The Stations of the Cross of Self-Employment / Fernando Dámaso

Not so long ago self-employment began to materialize, in keeping with a medieval list of approved occupations, and now dissatisfaction proliferates among those who pinned their dwindling hopes on it. Among the absurd regulations, improvised inspectors, and highway robbery taxes, the only beneficiary is the State, leaving the citizen sunk in misery, with barely enough to survive in precarious conditions.

The city, which in the early fifties had a modern network of stores, is now filled with little kiosks, makeshift stalls in windows and doors, tables in doorways and on sidewalks, the majority unsightly and lacking minimum hygienic conditions (for food products). What’s on offer is pretty shabby, too commonly repetitious, without any kind of variety. Everyone sells the same thing. It’s as if there’s been a time warp and we landed in the Middle Ages.

Those who offer services and products in Tulipán Street, opposite the mini-railroad station, to mention just one example, have to do so outdoors, under the tropical sun and blocking pedestrian traffic. Coexisting in a tight space are salesmen and saleswoman of shoes, ornaments, jewelry, cleaning products, hardware, leather belts and Santeria items (including pigeons and birds for sacrifice). Also people who repair and fill cigarette lighters, manufacturers of pizzas, sandwiches, sweets and soft drinks. A real tropical Tower of Babel.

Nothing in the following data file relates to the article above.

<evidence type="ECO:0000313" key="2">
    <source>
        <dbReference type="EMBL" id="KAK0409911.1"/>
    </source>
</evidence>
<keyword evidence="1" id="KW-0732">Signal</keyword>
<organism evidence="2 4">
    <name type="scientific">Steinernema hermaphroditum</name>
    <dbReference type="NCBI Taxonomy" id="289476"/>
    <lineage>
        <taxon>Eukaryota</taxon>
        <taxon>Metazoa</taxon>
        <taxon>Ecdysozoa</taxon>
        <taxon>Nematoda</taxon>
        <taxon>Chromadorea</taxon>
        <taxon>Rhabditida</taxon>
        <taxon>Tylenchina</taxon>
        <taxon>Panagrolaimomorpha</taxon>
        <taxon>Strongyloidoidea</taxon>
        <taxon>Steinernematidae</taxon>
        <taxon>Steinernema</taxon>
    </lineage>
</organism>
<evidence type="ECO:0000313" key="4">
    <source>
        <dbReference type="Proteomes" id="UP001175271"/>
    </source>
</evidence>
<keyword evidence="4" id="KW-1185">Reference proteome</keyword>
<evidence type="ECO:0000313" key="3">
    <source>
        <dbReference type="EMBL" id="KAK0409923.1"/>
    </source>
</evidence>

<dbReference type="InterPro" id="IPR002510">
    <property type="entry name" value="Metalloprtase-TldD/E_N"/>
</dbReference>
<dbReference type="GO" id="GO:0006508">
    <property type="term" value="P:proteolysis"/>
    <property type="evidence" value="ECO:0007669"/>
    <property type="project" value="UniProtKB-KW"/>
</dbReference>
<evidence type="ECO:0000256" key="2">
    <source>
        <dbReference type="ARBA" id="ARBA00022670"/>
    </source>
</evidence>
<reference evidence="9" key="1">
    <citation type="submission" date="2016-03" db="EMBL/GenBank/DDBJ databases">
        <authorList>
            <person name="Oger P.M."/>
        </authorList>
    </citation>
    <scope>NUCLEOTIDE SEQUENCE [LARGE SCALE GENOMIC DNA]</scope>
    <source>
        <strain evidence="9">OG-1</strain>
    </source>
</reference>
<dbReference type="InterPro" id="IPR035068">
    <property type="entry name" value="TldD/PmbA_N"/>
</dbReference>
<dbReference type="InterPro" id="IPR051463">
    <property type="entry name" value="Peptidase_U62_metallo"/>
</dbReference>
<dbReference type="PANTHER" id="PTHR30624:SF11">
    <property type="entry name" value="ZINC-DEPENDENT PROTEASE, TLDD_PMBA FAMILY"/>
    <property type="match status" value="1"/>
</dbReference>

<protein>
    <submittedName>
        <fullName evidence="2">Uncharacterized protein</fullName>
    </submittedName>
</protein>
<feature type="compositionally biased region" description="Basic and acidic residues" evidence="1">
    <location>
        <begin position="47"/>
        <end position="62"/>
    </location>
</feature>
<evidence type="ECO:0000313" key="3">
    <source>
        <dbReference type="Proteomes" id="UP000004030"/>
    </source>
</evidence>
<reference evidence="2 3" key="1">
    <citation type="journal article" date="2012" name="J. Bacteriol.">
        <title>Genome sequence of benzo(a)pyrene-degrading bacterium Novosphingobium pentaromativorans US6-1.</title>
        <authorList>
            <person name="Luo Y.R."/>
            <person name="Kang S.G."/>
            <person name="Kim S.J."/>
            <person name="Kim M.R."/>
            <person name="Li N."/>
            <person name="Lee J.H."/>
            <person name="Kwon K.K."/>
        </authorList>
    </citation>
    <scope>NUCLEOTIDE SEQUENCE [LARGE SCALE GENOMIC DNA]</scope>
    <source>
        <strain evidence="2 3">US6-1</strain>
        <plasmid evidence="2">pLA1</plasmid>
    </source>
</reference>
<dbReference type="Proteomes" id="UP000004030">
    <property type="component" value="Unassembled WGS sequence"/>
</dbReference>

The content of these businesses is at the discretion of the inspector concerned, as there are no specific regulations in this regard. For example, the manager of travel calls out loudly the in the parks the destinations of taxis and buses, but he is not the one who organizes the trips. An ambulatory seller of iced drinks must always be on the move with his cart, and can’t stop in any public place longer than the appropriate inspector decides. It seems absurd but that’s the reality of everyday life in this country, where the authorities and officials have become so bureaucratic they’ve lost the ability to think and reason.

I once wrote that self-employment was a forced fellow traveler, unwanted by the regime, regardless of speeches and public declarations. In the short duration of its exercise this has already been proven. There are many today who are quick to turn in the licenses they once requested, when they hoped something would begin to change. The harsh reality has beaten them and, once again, proved that they were misled: there is nothing more, here, than a game to gain time, without real intentions to change anything. This is what those who marched on April 16 in the Plaza and elsewhere in the country on May Day ratified.

May 14 2011